Engine TCA Test. Conduct pressure-fed test of the full-scale thrust chamber assembly (TCA).
CCDEV 2 TOTAL:
UNFUNDED SPACE ACT AGREEMENT
BE-3 Engine Test. Conduct a test firing of the pump-fed engine simulating a sub-scale booster suborbital mission duty cycle (MDC).
Subscale Prop Tank Assembly Review. Conduct a review of the design, manufacture and assembly of a subscale booster propellant tank.
Space Vehicle Subsystem Interim Design Review. Review space vehicle subsystem design progress with emphasis on power and actuation systems, in-space propulsion, multiplex avionics, flight mechanics and GN&C.
Propellant Tank Testing. Additional testing of the propellant tank.
BE-3 Engine Test. Additional testing of the pump-fed BE-3 engine.
Pusher Escape System. Additional testing of the pusher escape system designed to save the crew from a malfunctioning booster.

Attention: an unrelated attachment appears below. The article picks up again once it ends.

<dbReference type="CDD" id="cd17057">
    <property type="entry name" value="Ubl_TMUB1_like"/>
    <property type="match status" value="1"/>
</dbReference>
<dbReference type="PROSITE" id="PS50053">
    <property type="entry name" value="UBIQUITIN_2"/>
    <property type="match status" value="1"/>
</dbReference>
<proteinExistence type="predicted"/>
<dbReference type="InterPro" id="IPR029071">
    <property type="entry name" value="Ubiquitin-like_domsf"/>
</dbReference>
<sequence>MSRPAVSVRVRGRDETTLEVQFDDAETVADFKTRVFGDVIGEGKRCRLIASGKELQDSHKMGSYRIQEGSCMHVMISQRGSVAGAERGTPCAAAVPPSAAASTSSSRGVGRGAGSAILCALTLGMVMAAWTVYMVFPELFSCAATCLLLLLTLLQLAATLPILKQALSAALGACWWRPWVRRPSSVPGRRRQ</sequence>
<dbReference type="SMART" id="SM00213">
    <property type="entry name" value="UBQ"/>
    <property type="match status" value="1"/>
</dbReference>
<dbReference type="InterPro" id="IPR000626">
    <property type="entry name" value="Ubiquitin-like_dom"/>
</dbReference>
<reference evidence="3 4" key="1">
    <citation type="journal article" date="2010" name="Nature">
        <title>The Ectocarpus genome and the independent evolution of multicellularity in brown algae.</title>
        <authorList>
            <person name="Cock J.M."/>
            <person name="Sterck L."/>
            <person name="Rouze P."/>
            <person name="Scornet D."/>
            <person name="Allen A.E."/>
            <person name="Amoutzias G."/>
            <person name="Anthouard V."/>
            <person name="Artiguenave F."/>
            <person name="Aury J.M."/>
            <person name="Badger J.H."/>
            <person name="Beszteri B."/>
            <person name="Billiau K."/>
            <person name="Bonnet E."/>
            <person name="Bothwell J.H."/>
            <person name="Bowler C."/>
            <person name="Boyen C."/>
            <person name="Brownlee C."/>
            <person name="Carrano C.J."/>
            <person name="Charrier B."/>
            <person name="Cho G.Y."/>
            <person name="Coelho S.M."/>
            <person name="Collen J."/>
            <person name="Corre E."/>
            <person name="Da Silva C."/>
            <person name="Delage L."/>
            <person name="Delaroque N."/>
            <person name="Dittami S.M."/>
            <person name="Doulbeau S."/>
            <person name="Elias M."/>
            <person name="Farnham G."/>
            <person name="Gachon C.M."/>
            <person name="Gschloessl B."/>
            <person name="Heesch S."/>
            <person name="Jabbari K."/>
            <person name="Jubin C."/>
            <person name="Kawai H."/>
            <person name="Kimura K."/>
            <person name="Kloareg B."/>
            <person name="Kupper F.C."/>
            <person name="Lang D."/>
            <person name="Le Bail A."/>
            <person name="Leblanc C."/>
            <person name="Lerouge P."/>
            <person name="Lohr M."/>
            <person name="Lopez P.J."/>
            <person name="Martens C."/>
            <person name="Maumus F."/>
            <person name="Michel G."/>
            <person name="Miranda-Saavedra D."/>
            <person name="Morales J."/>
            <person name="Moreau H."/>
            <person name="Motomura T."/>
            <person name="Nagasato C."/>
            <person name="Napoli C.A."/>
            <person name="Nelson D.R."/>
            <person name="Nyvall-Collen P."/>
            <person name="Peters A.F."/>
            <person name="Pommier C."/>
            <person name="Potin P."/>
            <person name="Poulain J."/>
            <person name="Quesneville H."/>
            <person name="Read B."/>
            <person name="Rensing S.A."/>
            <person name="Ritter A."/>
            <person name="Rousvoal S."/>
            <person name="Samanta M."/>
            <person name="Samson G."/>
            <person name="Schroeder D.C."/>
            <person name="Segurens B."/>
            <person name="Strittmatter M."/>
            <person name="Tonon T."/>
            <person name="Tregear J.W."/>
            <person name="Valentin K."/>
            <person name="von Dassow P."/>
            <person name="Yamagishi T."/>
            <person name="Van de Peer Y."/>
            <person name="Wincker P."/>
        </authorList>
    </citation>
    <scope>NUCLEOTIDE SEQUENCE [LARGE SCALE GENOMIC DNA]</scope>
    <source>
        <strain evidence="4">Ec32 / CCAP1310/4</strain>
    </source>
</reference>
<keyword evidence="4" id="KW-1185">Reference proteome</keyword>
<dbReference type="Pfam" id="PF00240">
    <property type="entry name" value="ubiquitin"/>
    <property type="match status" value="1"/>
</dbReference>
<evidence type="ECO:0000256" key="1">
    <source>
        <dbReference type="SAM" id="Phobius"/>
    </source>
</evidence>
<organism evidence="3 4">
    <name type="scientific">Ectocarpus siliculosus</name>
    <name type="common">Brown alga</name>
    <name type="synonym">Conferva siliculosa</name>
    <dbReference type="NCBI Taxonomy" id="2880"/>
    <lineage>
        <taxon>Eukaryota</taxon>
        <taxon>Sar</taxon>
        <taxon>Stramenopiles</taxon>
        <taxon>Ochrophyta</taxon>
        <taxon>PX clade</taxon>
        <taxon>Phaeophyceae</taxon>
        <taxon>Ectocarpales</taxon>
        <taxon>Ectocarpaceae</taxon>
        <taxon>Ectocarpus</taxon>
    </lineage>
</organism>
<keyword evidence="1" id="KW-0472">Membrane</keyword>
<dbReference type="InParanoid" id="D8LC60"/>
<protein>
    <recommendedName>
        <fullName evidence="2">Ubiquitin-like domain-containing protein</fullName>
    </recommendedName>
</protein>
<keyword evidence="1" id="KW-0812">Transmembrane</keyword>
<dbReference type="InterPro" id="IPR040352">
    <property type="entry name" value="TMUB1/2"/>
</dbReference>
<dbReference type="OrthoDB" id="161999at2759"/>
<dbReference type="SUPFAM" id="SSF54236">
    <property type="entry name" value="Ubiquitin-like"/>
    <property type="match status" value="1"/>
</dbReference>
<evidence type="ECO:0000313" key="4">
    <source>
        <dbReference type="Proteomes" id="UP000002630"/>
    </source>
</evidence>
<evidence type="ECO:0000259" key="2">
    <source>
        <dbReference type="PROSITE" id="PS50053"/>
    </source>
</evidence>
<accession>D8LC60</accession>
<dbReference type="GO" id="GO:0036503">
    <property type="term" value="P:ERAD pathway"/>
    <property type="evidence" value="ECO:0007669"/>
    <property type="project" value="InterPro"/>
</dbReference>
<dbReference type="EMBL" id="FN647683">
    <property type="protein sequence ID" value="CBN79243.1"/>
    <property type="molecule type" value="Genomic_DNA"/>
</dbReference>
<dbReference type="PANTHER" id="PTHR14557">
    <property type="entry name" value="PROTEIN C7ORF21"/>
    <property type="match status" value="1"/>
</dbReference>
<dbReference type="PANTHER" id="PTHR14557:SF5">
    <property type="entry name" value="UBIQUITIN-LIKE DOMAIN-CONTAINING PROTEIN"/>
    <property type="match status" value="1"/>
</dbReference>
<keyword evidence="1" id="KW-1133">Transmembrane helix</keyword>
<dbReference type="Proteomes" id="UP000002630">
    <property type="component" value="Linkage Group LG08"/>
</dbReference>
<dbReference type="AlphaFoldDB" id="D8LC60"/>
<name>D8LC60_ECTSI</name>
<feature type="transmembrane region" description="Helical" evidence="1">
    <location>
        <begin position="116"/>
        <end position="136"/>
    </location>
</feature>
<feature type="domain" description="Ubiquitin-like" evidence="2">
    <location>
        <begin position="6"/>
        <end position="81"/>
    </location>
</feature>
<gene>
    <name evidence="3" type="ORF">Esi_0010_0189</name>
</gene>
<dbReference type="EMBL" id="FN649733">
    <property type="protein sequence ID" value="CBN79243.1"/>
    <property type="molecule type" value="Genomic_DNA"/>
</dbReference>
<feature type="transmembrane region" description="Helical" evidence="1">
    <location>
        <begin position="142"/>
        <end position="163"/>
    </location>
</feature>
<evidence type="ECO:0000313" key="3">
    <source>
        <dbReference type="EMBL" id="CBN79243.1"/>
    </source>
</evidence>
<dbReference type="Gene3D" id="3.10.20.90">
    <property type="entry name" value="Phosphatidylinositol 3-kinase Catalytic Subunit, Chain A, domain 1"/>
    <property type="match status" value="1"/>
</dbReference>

Video Caption: Blue Origin recently performed a test of its BE-3 rocket engine as part of the company’s Commercial Crew Development Round 2 initiative with NASA’s Commercial Crew Program (CCP). Blue Origin test fired the powerful new hydrogen- and oxygen-fueled American rocket engine Nov. 20. During the test, the BE-3 engine ramped up to full power and fired for more than two minutes to simulate a launch, then paused for about four minutes, mimicking a coast through space before it re-ignited for a brief final burn. The last phase of the test covered the work the engine performs in landing the booster back softly on Earth. Blue Origin’s Orbital Launch Vehicle will use the BE-3 engine to launch the company’s Space Vehicle into orbit to transport crew and cargo to low-Earth orbit.
CCP is aiding in the innovation and development of American-led commercial capabilities for crew transportation and rescue services to and from the station and other low-Earth orbit destinations by the end of 2017. For information about CCP, visit www.nasa.gov/commercialcrew.
KENT, Wash. (Blue Origin PR) – Blue Origin reached a key milestone in the development of the liquid-fueled BE-3 engine by successfully demonstrating deep throttle, full power, long-duration and reliable restart all in a single-test sequence. The BE-3 is the first completely new liquid hydrogen-fueled engine to be developed for production in the U.S. since the RS-68 more than a decade ago.